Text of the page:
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Be Aware of Holiday Scams


Thief stealing a present

As many people make preparations to get last minute Christmas shopping complete over the weekend, the Cherokee County Sheriff's Office wants to remind residents thieves often ramp up their criminal efforts this time of year.  There are, however, some simple steps which can be taken to reduce the likelihood of becoming a victim. 

According the Cherokee County Sheriff David Groves, some general tips include:

  • Parking in a well-lit area and have your keys ready before reaching your vehicle.  If you notice someone following you, press your panic alarm to draw attention.


  • Many stores will hire additional security this time of year.  Those officers are there to make sure you're safe.  Utilize this service.  Don't hesitate to ask a security officer to escort you to your vehicle.


  • If making purchases on a credit card, keep all receipts and compare them to your credit card statement.  If you see any unauthorized charges, regardless of the amount, call the number on your statement and report the unapproved charge.


  • Men should consider carrying their billfold in their front pocket, especially if you have large sums of cash.  Women should carry their purses close to their body.


  • When making purchases, don't flash or flaunt your cash.  This only serves to alert others that you are carrying cash and it may tempt them to target you and steal it.


  • Store your packages and other valuables in the trunk of your vehicle, out of view of those looking for an easy grab of merchandise.


ALWAYS lock your vehicles, even when at home.  Most vehicle break-ins occur because the vehicle was unlocked.  Many times thieves will go from car to car, home to home, looking for an unlocked one.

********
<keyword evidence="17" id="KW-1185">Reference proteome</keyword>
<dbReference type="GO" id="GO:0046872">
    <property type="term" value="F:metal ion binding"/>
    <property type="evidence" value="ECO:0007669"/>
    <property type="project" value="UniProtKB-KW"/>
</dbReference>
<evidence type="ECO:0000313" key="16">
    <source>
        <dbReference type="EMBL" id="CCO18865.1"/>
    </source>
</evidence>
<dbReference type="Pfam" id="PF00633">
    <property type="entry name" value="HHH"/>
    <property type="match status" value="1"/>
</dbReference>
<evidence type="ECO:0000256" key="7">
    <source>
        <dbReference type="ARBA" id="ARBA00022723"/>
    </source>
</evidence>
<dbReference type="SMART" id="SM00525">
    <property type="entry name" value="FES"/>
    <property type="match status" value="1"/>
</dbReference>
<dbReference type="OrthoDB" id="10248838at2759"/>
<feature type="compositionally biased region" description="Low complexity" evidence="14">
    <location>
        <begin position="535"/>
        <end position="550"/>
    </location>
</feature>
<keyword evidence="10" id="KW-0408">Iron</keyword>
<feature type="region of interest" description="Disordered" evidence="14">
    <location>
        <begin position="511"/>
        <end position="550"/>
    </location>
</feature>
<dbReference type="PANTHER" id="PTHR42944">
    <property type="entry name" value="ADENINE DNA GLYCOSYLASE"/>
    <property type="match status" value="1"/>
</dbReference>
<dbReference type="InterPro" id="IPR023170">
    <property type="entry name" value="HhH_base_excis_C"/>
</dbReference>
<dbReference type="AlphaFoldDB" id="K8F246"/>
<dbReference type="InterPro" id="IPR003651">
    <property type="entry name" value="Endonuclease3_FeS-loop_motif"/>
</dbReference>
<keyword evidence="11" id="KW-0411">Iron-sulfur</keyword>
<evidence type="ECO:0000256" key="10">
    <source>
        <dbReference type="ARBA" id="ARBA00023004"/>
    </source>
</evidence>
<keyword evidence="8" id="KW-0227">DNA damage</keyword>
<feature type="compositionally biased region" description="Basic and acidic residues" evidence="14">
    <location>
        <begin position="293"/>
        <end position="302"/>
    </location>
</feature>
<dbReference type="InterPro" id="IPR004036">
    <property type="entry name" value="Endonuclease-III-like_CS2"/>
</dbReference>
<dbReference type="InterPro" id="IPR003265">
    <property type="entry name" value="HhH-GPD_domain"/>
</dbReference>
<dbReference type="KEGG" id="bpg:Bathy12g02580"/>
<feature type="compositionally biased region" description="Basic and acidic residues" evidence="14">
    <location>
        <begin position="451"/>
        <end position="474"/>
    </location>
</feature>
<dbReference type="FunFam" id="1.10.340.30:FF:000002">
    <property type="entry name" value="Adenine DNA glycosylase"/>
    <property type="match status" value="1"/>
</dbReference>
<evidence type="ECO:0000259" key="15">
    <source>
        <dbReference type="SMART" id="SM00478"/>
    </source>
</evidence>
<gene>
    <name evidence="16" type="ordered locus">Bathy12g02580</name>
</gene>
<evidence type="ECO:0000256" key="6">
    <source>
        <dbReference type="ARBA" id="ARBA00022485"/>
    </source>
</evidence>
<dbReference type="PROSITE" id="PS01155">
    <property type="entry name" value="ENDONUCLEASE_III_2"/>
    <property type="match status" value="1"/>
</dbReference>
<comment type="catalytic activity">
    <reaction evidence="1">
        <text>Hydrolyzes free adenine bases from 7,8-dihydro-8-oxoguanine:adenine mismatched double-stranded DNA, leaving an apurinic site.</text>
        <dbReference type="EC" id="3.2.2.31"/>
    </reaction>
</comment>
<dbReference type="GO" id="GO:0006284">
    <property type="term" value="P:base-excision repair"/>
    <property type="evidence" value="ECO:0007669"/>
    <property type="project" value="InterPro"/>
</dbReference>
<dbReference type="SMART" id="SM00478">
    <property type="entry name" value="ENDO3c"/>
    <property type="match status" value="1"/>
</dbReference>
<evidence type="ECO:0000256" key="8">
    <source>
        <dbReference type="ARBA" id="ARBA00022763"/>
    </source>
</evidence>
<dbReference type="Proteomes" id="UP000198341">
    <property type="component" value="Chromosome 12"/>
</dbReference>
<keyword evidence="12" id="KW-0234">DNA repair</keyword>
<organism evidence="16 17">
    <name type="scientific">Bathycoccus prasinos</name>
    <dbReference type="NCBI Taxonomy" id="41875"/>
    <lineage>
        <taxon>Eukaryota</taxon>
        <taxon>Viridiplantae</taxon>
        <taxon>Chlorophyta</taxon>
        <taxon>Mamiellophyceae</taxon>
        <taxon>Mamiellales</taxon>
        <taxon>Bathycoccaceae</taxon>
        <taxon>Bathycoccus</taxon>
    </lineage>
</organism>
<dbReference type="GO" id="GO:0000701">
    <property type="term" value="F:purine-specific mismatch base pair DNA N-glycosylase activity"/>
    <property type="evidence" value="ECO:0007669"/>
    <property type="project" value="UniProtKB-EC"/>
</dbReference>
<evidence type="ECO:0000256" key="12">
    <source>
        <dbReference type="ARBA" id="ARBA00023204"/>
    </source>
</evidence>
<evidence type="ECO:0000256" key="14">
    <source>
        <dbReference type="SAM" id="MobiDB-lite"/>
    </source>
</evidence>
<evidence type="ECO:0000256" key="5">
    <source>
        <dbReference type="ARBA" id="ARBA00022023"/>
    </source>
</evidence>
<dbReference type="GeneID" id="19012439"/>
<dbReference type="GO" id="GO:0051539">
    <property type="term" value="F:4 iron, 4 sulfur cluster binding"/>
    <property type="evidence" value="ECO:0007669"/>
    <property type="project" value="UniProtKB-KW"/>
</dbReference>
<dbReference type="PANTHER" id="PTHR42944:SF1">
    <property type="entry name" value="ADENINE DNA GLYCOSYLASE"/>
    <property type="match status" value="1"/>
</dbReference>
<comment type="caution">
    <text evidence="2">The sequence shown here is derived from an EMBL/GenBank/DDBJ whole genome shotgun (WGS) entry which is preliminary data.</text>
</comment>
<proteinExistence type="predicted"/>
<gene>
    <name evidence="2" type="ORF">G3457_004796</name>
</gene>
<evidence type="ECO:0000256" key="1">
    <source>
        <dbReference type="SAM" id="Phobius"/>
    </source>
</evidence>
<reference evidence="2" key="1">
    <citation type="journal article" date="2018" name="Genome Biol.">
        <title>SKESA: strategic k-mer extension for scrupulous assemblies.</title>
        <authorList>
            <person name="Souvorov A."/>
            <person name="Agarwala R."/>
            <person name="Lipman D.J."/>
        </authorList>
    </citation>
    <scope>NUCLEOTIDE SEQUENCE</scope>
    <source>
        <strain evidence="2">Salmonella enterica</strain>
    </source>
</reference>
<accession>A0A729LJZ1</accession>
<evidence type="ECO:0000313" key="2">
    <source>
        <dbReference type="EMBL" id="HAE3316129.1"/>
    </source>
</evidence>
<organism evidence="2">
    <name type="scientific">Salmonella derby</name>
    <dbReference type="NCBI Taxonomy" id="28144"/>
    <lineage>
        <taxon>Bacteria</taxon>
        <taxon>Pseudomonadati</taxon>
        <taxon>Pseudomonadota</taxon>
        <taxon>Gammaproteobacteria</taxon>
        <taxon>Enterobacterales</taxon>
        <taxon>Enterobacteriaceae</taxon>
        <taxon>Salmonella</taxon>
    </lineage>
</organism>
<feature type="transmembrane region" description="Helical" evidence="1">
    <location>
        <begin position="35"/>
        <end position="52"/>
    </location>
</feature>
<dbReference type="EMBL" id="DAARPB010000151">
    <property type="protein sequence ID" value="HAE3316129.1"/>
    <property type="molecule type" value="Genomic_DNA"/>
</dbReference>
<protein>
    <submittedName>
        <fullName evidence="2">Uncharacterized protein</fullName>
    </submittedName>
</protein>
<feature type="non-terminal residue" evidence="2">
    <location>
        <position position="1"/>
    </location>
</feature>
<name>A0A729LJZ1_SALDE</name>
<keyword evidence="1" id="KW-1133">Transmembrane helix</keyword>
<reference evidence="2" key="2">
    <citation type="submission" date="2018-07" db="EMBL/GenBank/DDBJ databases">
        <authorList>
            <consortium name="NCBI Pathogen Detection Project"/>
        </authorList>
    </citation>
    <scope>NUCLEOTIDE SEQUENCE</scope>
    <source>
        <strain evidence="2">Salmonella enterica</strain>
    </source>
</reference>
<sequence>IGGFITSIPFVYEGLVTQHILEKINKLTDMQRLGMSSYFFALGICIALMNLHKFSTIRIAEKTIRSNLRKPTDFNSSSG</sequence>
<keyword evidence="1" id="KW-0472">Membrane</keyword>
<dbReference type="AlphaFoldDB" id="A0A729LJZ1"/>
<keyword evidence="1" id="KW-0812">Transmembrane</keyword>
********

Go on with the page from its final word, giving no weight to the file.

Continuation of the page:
In addition, Sheriff Groves also wants to remind citizens of scams, which increase this time of year, as thieves attempt to take advantage of the generous spirit of helping others most people feel.  As a result, citizens should be on guard for the following phone scams:  

  • "Grand-child Scam" - This is a scam, generally targeting the elderly, where they receive a phone call saying a family member was traveling out of the country on vacation and has been jailed.  The scammer urges the victim to send money immediately.  In some cases, the scammer will actually pretend to be the victims relative.  Remember, it's not incredibly difficult, with the internet and social media, to find out the names of family members. 
  • "Compromised Social Security Scam" - This scam involves someone calling claiming to be with the Social Security Administration, telling the potential victim their social security number has been compromised, and a fraudulent bank account was established in their name. The scammer asks you to verify the last four of your social security number and birthdate. The Social Security Administration will not contact you by phone if there is an issue with your number.
  • "Publishers' Clearing House Scam" - With this scam, a resident is contacted and alerted that he or she has won an incredible amount of money.  The scammer tells the victim that in order to process the prize, the "winner" needs to pre-pay the taxes and requests that the "winner" send a certain amount of money so that the prize money can be delivered to the "winner."  Unfortunately, this scam is successful. Many people like the idea of winning millions of dollars.  Unfortunately, it is a scam and can result in victims losing tens of thousands of dollars.  In reality, the Publisher's Clearing House only notifies their major prize winners live and in person.  They also never attach any strings or ask for bank account information.
  • "IRS Scam" - With this scam, the scammer contacts the victim and says that they owe back taxes and it must be paid immediately. In reality, the IRS will not contact you by phone.  They will first send you a letter.  If you do legitimately owe taxes, you have the opportunity to question or appeal the amount.  The IRS will not demand you use a certain payment type, such as a pre-paid debit card.  They will not ask for your credit card number over the phone and they will not threaten to have you arrested for not paying.


"It's important to keep in mind, some thieves and scammers are good at what they do.  No one should ever confirm personal information, such as their address, social security number, birthday or anything else to someone who calls you, regardless of who they claim to be or what agency they claim to represent.  In addition, an immediate red flag should rise if someone tells you not to tell anyone else, including family members or law enforcement about your phone call," concluded Sheriff Groves.

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